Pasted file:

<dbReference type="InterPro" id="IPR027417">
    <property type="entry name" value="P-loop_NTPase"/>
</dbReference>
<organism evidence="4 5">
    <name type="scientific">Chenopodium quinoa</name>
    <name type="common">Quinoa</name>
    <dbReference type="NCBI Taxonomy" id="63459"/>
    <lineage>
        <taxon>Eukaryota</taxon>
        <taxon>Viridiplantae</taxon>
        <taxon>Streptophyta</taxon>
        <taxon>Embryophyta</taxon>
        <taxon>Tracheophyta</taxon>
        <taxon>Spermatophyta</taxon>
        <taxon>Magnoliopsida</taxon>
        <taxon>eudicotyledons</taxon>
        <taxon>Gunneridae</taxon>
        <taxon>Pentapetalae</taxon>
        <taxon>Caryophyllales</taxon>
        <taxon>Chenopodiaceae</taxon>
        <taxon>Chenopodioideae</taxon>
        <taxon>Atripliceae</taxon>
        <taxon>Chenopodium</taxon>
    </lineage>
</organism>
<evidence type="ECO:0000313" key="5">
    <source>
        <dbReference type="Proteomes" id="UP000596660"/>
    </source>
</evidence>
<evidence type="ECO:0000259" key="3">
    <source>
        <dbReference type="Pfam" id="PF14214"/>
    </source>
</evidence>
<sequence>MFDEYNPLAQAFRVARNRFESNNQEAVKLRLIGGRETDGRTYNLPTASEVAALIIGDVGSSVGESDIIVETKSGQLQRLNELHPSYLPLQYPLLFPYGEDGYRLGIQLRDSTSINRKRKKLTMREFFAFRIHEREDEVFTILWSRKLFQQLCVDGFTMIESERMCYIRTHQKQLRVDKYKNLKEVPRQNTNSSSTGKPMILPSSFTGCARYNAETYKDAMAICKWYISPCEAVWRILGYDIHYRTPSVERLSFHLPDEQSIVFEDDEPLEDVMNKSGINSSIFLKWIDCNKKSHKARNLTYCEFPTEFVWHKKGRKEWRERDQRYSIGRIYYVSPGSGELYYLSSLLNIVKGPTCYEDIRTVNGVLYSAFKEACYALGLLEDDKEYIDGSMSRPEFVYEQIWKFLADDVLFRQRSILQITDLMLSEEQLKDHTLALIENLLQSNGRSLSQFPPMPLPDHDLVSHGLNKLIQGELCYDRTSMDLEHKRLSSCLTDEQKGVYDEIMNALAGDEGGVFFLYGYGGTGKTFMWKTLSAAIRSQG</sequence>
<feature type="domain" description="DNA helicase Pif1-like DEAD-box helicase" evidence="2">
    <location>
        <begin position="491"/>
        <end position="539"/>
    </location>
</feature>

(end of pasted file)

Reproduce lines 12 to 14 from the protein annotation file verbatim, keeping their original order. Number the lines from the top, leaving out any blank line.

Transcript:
        <taxon>Embryophyta</taxon>
        <taxon>Tracheophyta</taxon>
        <taxon>Spermatophyta</taxon>